Maximpact Blog

Keeping Refugees Healthy Keeps Everyone Safe

Community Solutions

“If ever we needed reminding that we live in an interconnected world, the novel coronavirus has brought that home,” said UN High Commissioner for Refugees Filippo Grandi as the UN Refugee Agency and the World Health Organization today signed a new agreement to strengthen public health services for the millions forcibly displaced from their communities.

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Syria at ‘High Risk’ for Virus Outbreak

Wracked by civil war for nine years, Syria is at “high risk” of being unable to contain the coronavirus COVID-19 pandemic, the UN Special Envoy for the country said Monday. In a video conference with UN Security Council members, Geir Pedersen called for a “complete, immediate nationwide ceasefire” to enable an all-out-effort to counter the virus.

Wracked by civil war for nine years, Syria is at “high risk” of being unable to contain the coronavirus COVID-19 pandemic, the UN Special Envoy for the country said Monday. In a video conference with UN Security Council members, Geir Pedersen called for a “complete, immediate nationwide ceasefire” to enable an all-out-effort to counter the virus.

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Coronavirus: School Closures Elevate Online Learning

WHOHeadTedros

It began just 11 weeks ago. A pneumonia of unknown cause detected in the city of Wuhan, capital of China’s Hubei province, was first reported to the country office of the World Health Organization (WHO) in China on December 31, 2019. Just 11 weeks later, on March 11, WHO Director-General Dr. Tedros Adhanom Ghebreyesus declared the disease now known as the novel coronavirus COVID-19 “a pandemic.”

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Urban Water Crisis Grips Global South

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Roughly half of all households in 15 large cities in the global south lack access to piped utility water, affecting more than 50 million people, finds a report by University of Manchester researchers. Access is lowest in the cities of sub-Saharan Africa, where only 22 percent of households receive piped water.

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Guided Self-help Eases Refugees’ Distress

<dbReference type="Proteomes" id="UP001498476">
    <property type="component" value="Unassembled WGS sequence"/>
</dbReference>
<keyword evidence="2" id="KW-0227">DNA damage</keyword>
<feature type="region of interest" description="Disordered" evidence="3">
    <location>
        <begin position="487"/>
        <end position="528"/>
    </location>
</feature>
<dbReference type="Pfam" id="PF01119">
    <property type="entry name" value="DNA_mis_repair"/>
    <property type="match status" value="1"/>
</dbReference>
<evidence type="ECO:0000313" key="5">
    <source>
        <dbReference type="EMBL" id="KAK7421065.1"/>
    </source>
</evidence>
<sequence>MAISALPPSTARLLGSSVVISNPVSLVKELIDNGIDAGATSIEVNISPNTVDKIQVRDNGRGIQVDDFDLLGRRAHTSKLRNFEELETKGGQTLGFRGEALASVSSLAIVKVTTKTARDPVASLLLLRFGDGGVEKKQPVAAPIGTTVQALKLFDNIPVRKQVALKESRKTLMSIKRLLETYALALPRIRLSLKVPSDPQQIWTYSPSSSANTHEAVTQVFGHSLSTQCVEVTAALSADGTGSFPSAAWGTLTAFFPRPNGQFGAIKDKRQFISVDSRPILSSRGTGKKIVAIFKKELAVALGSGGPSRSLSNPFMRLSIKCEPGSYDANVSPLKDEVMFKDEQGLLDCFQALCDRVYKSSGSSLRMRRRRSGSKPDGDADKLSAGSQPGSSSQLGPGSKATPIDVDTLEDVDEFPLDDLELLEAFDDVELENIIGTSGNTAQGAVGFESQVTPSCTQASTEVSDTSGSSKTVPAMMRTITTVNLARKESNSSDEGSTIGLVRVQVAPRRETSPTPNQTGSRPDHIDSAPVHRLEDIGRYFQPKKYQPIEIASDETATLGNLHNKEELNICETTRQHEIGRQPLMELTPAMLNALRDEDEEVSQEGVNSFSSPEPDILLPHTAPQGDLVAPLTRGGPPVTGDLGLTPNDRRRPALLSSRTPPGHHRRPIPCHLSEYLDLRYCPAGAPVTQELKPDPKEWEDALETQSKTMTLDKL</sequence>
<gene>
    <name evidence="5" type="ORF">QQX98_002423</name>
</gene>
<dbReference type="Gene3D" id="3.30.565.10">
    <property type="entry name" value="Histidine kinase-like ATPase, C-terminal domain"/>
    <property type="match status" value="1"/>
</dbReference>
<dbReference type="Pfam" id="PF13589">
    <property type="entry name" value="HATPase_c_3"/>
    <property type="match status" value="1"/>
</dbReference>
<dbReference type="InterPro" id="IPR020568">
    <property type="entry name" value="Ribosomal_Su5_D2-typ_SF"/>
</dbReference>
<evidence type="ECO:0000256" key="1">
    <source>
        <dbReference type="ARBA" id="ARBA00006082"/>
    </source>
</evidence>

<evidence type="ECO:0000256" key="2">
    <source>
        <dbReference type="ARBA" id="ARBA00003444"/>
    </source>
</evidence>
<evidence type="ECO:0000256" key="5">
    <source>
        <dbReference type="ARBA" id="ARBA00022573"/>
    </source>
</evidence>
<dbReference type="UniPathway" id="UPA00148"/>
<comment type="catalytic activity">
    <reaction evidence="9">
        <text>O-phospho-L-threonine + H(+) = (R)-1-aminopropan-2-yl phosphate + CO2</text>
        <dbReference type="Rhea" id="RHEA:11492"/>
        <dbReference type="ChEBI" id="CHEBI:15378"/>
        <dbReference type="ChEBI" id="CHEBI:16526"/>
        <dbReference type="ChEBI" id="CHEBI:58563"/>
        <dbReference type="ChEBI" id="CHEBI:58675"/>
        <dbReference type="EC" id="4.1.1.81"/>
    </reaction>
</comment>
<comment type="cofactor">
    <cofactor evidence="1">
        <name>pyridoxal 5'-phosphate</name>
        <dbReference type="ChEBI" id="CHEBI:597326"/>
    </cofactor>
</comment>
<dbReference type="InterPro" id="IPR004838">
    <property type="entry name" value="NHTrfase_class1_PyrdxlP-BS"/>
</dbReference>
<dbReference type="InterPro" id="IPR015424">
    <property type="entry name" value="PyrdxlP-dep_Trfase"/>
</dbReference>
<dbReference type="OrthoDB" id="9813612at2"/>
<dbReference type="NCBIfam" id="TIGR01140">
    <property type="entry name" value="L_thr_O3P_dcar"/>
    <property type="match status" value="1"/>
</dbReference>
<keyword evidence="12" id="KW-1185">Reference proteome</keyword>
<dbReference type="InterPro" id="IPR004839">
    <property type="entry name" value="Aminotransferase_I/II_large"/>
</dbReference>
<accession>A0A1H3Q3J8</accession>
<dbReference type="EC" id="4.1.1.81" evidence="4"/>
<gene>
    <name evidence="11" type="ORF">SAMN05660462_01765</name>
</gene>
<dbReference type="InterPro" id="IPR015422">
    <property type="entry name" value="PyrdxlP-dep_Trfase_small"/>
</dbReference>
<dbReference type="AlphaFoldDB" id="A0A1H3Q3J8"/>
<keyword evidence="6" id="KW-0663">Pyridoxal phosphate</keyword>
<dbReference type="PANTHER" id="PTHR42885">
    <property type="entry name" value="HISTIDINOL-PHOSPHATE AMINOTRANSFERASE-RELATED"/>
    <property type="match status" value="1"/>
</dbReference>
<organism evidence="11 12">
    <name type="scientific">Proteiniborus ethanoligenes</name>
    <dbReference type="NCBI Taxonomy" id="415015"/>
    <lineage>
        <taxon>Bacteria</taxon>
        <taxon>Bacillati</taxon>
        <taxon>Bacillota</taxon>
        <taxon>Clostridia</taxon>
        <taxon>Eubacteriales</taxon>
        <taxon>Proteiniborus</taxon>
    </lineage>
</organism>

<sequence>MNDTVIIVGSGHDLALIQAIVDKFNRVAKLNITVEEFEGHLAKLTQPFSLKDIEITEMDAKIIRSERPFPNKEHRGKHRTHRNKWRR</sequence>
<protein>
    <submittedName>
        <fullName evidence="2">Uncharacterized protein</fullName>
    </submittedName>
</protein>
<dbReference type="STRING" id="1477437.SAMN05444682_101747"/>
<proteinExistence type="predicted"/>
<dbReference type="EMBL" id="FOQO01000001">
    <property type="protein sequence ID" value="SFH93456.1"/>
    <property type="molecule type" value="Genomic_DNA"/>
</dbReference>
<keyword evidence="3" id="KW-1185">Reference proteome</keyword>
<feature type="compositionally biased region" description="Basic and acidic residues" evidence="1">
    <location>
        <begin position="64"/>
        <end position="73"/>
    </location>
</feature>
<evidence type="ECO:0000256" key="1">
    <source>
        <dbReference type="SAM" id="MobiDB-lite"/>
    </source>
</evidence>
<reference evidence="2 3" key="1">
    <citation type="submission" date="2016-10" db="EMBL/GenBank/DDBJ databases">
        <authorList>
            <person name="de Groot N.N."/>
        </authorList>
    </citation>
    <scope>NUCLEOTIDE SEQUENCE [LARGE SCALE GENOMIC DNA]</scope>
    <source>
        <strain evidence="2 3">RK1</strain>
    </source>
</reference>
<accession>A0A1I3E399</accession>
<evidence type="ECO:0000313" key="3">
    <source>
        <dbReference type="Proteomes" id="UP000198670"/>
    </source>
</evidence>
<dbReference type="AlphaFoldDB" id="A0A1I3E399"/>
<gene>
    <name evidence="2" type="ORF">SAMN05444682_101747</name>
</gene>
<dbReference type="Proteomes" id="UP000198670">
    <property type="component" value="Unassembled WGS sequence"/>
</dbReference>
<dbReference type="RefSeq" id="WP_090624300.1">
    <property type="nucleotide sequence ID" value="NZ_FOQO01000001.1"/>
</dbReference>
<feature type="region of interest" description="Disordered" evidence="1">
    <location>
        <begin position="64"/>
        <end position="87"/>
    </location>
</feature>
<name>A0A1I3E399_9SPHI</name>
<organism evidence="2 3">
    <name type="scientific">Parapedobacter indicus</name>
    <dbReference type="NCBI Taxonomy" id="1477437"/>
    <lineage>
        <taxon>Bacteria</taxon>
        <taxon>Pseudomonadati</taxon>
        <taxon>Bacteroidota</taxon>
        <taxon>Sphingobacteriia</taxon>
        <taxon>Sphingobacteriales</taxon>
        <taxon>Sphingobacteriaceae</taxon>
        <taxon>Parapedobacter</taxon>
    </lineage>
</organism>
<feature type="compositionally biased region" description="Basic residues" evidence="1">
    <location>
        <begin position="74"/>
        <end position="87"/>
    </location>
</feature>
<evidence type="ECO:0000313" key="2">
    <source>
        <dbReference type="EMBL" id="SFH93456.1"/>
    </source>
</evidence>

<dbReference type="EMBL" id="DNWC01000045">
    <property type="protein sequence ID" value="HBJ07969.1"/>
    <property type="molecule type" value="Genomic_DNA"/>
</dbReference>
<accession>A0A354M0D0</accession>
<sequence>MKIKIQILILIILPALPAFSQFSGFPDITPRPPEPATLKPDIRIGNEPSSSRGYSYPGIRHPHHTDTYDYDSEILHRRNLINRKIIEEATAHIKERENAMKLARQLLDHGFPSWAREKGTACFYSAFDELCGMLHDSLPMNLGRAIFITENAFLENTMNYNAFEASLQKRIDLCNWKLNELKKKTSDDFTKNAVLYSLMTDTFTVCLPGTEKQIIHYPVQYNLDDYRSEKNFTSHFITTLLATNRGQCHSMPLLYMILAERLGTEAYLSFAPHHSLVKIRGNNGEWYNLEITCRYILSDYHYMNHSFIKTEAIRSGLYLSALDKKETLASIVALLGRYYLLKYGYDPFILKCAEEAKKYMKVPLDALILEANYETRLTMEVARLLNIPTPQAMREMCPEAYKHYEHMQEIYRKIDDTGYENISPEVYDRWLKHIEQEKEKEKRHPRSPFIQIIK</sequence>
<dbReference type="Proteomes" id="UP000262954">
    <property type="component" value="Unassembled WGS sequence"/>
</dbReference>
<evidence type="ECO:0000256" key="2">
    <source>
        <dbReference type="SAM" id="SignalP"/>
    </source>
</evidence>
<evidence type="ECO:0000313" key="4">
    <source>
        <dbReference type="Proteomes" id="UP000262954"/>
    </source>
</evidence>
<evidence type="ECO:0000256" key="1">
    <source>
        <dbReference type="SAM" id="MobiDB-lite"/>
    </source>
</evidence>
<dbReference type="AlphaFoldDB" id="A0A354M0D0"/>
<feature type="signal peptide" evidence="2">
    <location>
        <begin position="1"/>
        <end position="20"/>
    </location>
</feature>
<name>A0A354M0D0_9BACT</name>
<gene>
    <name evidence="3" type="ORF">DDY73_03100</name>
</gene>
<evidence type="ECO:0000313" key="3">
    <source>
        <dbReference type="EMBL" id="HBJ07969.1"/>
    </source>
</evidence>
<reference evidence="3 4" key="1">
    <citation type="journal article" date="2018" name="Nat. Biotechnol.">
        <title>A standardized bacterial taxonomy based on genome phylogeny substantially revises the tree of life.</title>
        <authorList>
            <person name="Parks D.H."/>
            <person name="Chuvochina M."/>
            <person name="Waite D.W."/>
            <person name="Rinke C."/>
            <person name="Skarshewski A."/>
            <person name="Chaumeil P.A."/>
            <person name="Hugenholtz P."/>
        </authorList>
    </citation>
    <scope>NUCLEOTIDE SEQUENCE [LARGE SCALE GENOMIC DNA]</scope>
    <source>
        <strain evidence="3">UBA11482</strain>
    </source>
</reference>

SudaneseRefugeeWomen

A guided self-help approach that offers strategies for managing distress and coping with adversity is safe, and resulted in meaningful improvements in functioning compared to enhanced usual care in female refugees living in a settlement in Uganda, according to a randomized trial involving nearly 700 South Sudanese refugee women…

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Energy Poverty Can Follow Shift to Renewables

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Efforts to shift away from fossil fuels and replace oil and coal with renewable energy sources can help reduce carbon emissions but they do so at the expense of increased inequality, according to a new study from Portland State University.

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Displaced But Not Contagious

RefugeesSewing

Migrants and refugees are likely to have good general health, but they can be at risk of falling sick in transition or while staying in receiving countries due to poor living conditions or drastic changes in their lifestyles.

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Nations Step Up Climate Action Ambitions

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“We need to dramatically increase our ambitions. We are witnessing the severe impacts of climate change throughout the world,” said Executive Secretary of UN Climate Change Patricia Espinosa of Brazil, at a news conference in Bonn.

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Smoky Cooking Kills Millions

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Cooking with charcoal indoors emits smoke that is fatal to millions of people every year, according to new data released Wednesday by the World Health Organization. WHO says, in total, household and outdoor air pollution result in “an alarming death toll” of eight million people a year.

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WHO: Air Pollution Kills Millions

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Three million deaths a year are linked to exposure to outdoor air pollution, and indoor air pollution can be just as deadly. Today, the World Health Organization issued an air quality model confirming that 92 percent of the world’s people live in places where air pollution levels exceed WHO limits.

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Dirtiest Air in World’s Poorest Cities

Dirtiest Air in Worlds Poorest Cities

The poorest cities on Earth have the worst air pollution, data revealed today by the World Health Organization shows. More than 80 percent of the people living in cities that monitor pollutants in their air are exposed to levels up to 10 times higher than WHO limits.

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